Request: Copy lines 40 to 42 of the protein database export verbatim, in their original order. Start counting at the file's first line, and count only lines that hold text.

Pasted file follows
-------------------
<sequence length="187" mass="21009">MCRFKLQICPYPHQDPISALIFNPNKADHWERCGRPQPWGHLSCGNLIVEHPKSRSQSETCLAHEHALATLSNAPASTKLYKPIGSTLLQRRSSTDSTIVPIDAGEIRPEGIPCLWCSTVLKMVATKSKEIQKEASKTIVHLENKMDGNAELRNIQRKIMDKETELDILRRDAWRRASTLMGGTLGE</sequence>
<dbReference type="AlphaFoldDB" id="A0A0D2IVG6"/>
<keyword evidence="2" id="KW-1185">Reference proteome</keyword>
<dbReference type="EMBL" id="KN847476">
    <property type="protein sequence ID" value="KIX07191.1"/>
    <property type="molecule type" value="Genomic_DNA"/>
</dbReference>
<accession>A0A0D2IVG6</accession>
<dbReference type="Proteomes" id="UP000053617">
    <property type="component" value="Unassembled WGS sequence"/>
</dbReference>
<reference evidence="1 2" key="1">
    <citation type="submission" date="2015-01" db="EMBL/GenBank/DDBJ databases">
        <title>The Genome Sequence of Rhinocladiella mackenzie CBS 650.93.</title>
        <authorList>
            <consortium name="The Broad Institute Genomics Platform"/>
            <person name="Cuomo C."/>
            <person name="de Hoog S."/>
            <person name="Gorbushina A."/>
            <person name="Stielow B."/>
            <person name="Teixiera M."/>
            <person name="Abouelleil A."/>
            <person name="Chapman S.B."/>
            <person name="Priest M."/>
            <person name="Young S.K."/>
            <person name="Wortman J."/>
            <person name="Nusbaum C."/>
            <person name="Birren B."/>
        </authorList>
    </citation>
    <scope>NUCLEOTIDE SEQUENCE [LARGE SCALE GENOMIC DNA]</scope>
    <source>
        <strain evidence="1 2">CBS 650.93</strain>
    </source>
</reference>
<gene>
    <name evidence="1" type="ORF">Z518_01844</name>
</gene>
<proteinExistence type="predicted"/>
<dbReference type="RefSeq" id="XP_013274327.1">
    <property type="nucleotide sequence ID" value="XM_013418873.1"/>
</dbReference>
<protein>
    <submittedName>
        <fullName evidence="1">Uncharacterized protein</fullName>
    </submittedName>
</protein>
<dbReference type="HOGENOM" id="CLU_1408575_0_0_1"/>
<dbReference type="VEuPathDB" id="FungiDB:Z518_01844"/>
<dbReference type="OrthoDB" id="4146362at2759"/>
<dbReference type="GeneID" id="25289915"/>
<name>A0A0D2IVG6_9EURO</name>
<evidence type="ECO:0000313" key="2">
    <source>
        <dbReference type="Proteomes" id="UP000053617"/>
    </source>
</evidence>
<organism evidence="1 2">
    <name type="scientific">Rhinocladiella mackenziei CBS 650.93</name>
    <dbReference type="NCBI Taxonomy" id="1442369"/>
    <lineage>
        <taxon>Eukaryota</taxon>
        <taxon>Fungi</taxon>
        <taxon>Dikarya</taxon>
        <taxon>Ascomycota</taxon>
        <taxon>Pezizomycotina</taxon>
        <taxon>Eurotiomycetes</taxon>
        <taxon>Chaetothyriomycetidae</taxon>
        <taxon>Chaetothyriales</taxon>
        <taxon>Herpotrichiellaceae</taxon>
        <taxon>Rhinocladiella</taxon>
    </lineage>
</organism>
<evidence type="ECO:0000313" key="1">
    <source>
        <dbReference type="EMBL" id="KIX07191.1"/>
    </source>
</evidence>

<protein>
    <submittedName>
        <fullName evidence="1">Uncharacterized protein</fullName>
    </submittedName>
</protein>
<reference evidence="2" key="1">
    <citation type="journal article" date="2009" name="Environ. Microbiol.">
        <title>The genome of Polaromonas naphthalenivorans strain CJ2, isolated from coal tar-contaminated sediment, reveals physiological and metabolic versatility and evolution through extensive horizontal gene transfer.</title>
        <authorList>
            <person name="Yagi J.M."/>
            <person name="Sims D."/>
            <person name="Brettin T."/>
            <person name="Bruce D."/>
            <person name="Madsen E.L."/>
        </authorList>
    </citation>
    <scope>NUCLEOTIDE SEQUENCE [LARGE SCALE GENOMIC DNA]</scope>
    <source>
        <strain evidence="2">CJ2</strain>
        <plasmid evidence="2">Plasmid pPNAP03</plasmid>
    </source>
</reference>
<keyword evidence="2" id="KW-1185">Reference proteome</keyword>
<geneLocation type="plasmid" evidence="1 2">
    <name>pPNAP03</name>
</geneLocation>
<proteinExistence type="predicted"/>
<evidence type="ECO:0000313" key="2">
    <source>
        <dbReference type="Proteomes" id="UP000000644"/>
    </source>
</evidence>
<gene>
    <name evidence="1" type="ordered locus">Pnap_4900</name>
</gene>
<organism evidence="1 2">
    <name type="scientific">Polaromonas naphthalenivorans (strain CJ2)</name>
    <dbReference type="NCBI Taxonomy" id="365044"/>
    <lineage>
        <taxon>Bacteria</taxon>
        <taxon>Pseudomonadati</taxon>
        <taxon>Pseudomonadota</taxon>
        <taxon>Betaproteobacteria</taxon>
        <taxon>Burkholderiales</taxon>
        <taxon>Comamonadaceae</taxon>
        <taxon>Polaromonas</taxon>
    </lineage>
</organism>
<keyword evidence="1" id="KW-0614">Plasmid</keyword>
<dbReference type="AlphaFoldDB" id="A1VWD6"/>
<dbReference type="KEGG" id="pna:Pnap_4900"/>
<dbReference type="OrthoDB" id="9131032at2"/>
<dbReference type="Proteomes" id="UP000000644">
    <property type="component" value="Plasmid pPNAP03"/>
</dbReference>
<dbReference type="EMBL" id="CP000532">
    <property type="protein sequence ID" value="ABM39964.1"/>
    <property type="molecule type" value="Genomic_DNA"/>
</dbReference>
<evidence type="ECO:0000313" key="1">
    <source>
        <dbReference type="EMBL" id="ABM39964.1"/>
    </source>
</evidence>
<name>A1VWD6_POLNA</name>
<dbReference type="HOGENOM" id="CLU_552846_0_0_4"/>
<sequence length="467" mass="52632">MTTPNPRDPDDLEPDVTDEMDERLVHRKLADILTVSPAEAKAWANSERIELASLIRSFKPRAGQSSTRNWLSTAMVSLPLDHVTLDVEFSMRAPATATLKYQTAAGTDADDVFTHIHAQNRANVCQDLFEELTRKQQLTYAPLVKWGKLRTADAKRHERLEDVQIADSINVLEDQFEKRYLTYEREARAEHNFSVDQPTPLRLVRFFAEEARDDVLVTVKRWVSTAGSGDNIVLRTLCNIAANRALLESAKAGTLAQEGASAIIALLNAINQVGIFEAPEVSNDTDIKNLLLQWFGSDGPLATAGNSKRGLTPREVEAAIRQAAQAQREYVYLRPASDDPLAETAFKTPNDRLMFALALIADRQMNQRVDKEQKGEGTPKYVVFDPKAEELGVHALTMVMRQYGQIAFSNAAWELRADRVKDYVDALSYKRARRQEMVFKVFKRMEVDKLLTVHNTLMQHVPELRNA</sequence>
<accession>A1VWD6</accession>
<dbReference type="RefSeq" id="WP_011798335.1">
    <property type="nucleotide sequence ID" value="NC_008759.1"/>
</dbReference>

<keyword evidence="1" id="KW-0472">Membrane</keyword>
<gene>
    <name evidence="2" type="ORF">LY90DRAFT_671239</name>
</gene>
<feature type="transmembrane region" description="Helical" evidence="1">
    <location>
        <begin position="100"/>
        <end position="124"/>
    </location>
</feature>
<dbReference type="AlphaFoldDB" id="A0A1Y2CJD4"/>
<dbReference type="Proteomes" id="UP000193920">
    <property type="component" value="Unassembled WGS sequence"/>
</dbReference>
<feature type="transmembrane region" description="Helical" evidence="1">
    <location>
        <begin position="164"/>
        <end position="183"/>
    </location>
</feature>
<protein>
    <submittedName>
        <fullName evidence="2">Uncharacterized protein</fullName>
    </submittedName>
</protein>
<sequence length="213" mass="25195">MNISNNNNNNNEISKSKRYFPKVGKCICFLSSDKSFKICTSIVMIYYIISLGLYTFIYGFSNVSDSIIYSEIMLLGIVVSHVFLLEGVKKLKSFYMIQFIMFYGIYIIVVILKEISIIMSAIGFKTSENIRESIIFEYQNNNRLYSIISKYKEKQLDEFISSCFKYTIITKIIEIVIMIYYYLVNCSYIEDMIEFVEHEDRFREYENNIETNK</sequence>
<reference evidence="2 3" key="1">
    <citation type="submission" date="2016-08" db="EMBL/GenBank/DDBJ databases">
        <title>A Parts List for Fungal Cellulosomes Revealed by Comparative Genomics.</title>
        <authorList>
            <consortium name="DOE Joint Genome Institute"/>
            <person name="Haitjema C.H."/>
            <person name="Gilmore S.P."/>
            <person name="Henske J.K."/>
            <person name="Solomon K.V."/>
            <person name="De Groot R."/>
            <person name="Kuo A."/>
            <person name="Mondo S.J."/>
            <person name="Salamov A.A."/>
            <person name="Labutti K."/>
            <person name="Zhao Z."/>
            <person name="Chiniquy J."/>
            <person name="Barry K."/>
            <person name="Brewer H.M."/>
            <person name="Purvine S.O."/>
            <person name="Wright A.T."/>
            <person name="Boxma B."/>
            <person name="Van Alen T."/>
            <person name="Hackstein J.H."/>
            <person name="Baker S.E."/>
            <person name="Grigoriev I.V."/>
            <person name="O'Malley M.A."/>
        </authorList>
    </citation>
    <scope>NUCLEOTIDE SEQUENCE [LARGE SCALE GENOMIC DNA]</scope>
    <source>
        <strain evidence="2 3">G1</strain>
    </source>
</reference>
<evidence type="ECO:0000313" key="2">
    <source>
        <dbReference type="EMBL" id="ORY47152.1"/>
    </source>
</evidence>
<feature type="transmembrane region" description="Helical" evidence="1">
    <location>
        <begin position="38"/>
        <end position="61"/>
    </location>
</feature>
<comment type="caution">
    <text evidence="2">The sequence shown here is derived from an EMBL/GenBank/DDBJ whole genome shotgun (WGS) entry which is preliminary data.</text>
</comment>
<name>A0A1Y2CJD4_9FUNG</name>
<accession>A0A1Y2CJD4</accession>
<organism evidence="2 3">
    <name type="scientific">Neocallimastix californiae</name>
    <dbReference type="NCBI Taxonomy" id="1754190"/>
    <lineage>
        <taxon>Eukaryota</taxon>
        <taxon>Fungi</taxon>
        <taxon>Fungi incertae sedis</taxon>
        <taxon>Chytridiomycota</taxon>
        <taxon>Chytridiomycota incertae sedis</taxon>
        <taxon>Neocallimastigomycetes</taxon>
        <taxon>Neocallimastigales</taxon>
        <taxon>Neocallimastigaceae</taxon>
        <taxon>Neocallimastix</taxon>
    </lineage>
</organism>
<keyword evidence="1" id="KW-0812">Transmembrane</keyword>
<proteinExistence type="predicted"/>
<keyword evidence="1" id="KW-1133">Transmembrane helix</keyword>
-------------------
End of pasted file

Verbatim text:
<dbReference type="RefSeq" id="XP_013274327.1">
    <property type="nucleotide sequence ID" value="XM_013418873.1"/>
</dbReference>